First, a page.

I’ve just been reading again the beginnings of ‘You are my God’, David Watson’s autobiography.

Talking to clergy who were around at this time you realise how difficult it was for them to get on board with the charismatic movement. They were ostracised – even blacklisted – if they talked of praying in tongues or victory over sin because of an encounter with the Holy Spirit.

For many of us in the post- modern, post-Alpha course Church of England all these ‘charismatic’ things are now quite humdrum – routine and not really contested much even by those of middle-of-the-road or catholic persuasion. Almost every new vicar in the Church of England, whatever their liturgical background, can tell you some personal encounter with God through his Spirit that was part of their call to ministry.

But what also leaps of the page is the sheer audacity of the evangelism a small group of ministers were prepared to engage in.

Watson tells of his curacy at St Mark’s Gillingham, and how he and David MacInness were prepared to live in downstairs bedrooms in the vicarage which also doubled as parish rooms for every activity you can think of, and how, whilst on a frugal stipend (that would make an intern today blush) they built up a youth group of 140 troublesome and even violent local boys, among many other evangelistic feats.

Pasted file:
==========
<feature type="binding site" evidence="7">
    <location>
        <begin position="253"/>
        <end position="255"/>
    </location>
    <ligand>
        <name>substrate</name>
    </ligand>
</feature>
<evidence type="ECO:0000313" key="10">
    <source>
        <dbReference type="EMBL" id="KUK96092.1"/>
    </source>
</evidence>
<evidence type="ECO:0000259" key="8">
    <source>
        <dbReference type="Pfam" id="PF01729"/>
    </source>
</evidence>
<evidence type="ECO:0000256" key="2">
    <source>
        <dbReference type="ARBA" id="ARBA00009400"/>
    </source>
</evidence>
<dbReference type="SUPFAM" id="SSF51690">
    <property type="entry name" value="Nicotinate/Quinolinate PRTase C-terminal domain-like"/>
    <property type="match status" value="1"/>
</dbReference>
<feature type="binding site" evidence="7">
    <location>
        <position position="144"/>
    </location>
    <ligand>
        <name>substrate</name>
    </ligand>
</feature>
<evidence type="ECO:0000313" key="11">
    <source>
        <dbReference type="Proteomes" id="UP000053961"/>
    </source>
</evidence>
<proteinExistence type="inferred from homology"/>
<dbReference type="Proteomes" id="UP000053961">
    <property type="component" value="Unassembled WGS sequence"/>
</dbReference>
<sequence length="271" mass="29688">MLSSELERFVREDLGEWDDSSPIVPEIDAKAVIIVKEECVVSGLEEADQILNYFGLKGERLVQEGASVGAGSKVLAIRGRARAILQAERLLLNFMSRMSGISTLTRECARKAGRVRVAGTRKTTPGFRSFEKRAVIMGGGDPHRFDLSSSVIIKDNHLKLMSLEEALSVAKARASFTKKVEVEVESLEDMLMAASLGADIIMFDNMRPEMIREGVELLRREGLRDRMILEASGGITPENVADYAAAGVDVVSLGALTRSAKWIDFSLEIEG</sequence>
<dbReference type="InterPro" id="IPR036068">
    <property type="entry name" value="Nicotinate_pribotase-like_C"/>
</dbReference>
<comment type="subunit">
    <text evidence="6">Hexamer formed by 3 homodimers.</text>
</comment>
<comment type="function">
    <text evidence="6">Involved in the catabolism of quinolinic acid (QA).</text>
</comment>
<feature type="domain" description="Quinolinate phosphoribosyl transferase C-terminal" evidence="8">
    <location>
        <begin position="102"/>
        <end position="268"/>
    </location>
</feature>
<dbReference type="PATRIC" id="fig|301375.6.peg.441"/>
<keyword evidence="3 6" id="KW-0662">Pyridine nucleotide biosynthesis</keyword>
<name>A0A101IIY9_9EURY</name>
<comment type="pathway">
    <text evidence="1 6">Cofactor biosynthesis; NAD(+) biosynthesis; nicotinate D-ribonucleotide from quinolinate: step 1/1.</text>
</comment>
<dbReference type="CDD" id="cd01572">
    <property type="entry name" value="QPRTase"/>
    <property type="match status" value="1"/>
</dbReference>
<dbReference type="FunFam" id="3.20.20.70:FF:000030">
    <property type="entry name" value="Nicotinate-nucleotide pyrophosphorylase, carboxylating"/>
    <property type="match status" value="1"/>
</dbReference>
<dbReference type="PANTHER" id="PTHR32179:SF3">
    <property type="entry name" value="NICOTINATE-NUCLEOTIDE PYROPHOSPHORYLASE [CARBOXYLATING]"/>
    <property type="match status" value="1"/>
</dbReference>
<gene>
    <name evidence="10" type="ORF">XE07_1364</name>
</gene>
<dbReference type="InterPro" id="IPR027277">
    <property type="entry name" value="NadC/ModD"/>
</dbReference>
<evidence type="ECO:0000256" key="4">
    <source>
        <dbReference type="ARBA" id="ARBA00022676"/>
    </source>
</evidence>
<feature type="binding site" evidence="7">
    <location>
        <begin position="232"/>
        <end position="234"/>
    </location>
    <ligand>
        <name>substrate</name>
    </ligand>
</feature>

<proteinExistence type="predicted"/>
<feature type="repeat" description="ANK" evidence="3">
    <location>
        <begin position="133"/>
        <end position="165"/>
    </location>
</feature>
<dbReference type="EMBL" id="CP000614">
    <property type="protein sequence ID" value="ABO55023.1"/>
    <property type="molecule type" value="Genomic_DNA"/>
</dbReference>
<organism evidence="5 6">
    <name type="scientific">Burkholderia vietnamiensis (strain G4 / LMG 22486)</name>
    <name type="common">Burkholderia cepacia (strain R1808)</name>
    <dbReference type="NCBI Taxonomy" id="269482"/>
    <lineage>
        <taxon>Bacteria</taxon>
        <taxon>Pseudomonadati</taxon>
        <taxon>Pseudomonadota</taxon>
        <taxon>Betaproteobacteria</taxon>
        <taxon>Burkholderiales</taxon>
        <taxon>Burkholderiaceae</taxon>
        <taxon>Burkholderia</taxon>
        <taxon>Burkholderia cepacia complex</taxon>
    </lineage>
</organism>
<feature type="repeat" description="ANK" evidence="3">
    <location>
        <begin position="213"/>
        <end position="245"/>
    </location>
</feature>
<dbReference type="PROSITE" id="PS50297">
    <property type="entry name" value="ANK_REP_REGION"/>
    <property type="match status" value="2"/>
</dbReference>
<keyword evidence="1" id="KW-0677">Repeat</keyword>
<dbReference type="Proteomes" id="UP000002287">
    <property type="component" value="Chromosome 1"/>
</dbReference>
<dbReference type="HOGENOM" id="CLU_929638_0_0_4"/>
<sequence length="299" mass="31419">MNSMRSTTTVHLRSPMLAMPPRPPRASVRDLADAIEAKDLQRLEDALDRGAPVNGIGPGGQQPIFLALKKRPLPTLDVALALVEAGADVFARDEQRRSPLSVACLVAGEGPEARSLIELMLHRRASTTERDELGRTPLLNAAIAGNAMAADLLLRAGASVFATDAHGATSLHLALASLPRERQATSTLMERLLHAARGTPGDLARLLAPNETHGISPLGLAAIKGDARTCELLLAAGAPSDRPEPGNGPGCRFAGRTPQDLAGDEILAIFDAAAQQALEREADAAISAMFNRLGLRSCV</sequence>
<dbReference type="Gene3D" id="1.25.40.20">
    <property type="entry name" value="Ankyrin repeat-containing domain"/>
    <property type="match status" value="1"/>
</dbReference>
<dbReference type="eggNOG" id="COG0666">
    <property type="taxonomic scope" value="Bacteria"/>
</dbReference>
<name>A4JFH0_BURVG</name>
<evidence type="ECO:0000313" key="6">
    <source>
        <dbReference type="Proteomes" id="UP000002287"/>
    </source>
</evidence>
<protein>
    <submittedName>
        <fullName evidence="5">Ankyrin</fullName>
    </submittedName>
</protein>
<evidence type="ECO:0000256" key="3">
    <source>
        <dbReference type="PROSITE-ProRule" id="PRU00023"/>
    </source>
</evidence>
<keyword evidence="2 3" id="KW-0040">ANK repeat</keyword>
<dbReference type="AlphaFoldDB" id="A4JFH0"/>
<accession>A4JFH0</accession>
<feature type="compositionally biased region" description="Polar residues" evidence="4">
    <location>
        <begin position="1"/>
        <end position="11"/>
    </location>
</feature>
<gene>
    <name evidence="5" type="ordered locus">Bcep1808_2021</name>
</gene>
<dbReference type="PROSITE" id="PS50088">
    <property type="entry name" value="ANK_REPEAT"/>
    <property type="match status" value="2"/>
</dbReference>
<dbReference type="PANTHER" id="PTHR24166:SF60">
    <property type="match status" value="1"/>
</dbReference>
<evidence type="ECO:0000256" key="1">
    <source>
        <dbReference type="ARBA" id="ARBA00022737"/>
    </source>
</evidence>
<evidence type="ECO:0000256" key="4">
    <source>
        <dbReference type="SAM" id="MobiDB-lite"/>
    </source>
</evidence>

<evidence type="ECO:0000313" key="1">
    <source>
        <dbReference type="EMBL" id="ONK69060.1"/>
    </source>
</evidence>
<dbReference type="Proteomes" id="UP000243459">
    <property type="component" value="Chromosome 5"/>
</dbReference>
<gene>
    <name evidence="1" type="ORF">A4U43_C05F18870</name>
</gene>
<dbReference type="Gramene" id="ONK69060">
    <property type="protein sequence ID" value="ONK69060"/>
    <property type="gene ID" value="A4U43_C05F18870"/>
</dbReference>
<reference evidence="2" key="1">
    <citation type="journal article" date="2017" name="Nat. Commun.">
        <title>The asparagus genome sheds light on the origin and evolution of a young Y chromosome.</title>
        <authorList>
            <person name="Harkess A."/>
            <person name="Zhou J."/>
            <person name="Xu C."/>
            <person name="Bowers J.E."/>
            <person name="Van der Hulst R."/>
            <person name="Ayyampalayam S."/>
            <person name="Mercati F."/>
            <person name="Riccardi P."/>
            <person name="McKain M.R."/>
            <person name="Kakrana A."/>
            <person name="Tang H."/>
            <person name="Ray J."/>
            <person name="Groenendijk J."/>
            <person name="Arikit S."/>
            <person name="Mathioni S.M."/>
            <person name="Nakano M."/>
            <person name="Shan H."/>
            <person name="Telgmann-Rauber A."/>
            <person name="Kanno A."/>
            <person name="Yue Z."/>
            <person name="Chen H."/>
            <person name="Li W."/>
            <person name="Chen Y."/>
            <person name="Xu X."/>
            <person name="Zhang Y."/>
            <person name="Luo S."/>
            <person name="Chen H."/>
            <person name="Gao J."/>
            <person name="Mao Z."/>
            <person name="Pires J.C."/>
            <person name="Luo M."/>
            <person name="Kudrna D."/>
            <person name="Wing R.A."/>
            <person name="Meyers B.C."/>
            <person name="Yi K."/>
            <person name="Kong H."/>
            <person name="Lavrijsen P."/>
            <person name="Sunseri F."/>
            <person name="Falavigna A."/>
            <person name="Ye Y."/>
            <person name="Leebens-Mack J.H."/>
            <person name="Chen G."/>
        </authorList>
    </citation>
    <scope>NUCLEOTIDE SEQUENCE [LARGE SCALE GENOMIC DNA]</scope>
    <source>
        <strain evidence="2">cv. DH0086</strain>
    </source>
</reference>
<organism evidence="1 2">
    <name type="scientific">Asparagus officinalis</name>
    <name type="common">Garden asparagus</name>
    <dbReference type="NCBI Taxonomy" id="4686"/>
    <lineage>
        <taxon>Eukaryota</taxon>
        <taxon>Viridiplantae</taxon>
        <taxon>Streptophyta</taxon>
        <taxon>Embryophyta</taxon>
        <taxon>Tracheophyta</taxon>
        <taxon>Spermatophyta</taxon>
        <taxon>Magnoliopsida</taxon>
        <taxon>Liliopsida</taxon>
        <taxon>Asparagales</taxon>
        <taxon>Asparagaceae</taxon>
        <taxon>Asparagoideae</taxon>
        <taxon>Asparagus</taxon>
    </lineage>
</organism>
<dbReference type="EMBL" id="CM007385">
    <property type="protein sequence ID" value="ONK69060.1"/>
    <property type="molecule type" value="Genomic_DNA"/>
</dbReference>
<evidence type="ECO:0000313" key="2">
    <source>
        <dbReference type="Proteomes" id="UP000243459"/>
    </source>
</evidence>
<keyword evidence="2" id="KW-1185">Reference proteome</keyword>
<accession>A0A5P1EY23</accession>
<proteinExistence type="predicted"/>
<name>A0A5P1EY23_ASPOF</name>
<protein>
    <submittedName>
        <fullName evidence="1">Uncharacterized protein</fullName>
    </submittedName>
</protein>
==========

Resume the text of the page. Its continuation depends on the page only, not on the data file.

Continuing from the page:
He also tells the story of his own conversion from being a convinced atheist to praying during his Univeristy freshers week with the man who would one day become his training incumbent at Gillingham. A young Revd John Collins, he describes, enticed him with the sincerity of his presentation and winsome smile, and then continue to ask him questions, about whether he really knew Jesus in his heart, that utterly offended his upper-middle-class sensibilities. Hitherto for him religion has not been a subject talked about except in brief dismissive terms and he had made his own deepening journey into atheism following the death of his father and an uninspiring Padre he met in the war.

Collins however persisted, invited him to along breakfast, explain the gospel clearly using a piece of toast at their breakfast as an illustration of his sin! He challenged him again, gave him a follow-up booklet that he had the chance to go away and read, and as soon as Watson wrote to Collins to say he had prayed the prayer in the booklet Collins arranged for another person he has led to faith some years before, the famous England cricketer David Shepherd, to drop in on David Watson and follow him up. Shepherd gave Watson up to three hours a week for some considerable time introducing a self-confessed messed person to the person of Jesus and the Christian faith.

Sacrificial, bold, disciplined ministry, unafraid to ask questions that people weren’t asking even of themselves, but in the deepest hearts wanted to be asked…

It feels like there’s a lot to be learned from the 1950s and 60s ministers. For them charismatic renewal came at a cost, but they’d already signed up to be ‘fools for Christ’ long before they spoke in tongues or saw any healing miracles.